After going to the start of Priestley’s career, I decided to go to something from the middle of his adventures – case 31 out of 72 – and the last case for Superintendent Hanslet before a brief retirement. But Hanslet is already sitting on the sidelines as Jimmy Waghorn takes centre stage and goes undercover. This is a great move, as in this book at least, Jimmy is a charming, intelligent lead, newly engaged after Death Pays A Dividend [apparently – can’t see a copy of that for love nor money anywhere] and he’s pretty much on the case here. He doesn’t overlook anything major and while he does get the wrong end of the stick when Priestley gives him a nudge in the right direction, I certainly got the feeling that he would have got his man (or woman) if Priestley hadn’t got there first. Note that this isn’t always the case with Waghorn but this is an early appearance for him and he’s being shown as a contrast to the somewhat old-fashioned Hanslet.

There’s a lovely central clue that points in the direction of the killer, but to be honest, the mystery is rather slight. Even when Priestley helps to narrow down the field, catching the killer seems to come down to accusing someone and hoping they confess.

There’s another oddity here. For an early-ish book, there’s hardly any Priestley in it at all, but there is an early appearance in Chapter Two where Hanslet conveniently explains the general shape of the forger’s scheme, explaining that Jimmy has gone undercover. But the first five or so chapters apart from this don’t reveal that Walters is Waghorn until what would have been a surprise reveal when he receives the note – these parts are all written as if it’s supposed to be a surprise. How odd.

Anyway, this is a charming book, although I didn’t realise how many people consider elm trees as being death-traps. After the Reverend is crushed, virtually everyone is acting like it was an everyday occurrence, despite having previously spent every Sunday morning sitting under the same tree without a care in the world. Hindsight is a wonderful thing.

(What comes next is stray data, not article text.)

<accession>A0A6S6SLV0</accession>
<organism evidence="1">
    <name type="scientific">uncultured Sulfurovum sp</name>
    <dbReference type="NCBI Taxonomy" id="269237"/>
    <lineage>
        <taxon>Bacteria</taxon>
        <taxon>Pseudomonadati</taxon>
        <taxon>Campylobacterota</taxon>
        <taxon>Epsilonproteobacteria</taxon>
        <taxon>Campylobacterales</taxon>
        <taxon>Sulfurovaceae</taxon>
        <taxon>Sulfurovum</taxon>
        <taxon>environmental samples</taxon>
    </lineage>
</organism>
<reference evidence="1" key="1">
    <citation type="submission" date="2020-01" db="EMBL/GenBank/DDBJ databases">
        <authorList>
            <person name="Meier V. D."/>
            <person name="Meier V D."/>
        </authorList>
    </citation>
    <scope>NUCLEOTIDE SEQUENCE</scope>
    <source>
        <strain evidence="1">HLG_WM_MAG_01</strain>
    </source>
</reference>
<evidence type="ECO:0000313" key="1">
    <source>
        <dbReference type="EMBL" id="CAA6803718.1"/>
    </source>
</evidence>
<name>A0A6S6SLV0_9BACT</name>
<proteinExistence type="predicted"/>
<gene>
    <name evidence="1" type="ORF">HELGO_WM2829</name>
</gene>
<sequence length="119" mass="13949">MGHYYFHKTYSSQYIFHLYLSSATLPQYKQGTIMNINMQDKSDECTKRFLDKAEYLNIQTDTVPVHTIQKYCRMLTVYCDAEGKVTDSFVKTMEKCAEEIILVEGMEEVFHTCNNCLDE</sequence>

Anyway, not top drawer in the plotting, but certainly a book to wave at anyone who claims Rhode’s books are dull and dry. Rather charming and Highly Recommended. But not cheap, jut £600 for the only Abebooks copy, but there are a couple of US editions (The Elm Tree Murder) for a snip at around £120…

Be back soon as I finish my journey with his final case – The Vanishing Diary.

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Harold Merefield has had an entertaining evening and after staggering home from the Naxos Club, he finds a slight issue with going to bed – the corpse that has been left in it. The inquest claims death came from natural causes, but Harold can’t help but believe that there was more to it than that. Why would a stranger break into his flat and then drop dead?

Luckily, Harold has someone to turn to. He was engaged to April, the daughter of one Professor Lancelot Priestley, someone who has always found the world of crime intriguing. As he casts his analytical eye over the crime, he finds that there is so much more to the case than anyone would believe.

After my post on Dr Priestley yesterday, I thought I’d take a look at Priestley’s career through his books – namely the first, The Paddington Mystery, one from the middle, Death On Sunday, and the last, The Vanishing Diary. Now this one gets some bad press – the expert on Priestley, Curtis Evans, really isn’t a fan of this one. And he’s got a point.

There are a number of problems, but primarily, it’s rather dull. Priestley plays a fairly active role in proceedings, with Harold nosing around for a chapter, then Priestley joins in, and then the pattern repeats itself a few times. Harold, as anyone who’s read a Rhode title, will be Priestley’s assistant after this one, but here he gets much more of the action. Unfortunately, there’s not a lot of action going on, with a couple of ideas in the carrying out the crime being pretty obvious to the reader.

As for the solution, it’s pretty silly, feeling more like it has come out of a Victorian melodrama than a Golden Age detective story, but there are some nice bits, mostly from Priestley himself. We see a few private moments concerning Priestley and the relationship between Harold and April. There’s a nice idea as well where Harold isn’t in any way accused of the murder, but is determined to get to the bottom of things partly because he just finds it interesting.

It’s not a strong debut, mostly because a lot of the plot is just rather dull, although there’s some fun to be had with the Communists in the early sections. It’s good that it’s being republished soon by the Collins Crime Club, but please don’t judge Dr Priestley and chums on this one – it’s pretty atypical. Worth A Look, for curiosity if nothing else.

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And so we come to the end of April – well, the last Tuesday in it anyway – and the Tuesday Night Bloggers draw to a close their arguments for inclusion in any list of great detectives. If you recall, this was inspired by the upcoming 100 Greatest Literary Detectives, soon to be published, and the omissions that naturally come from only selecting 100 characters (and including at least one very questionable inclusion…)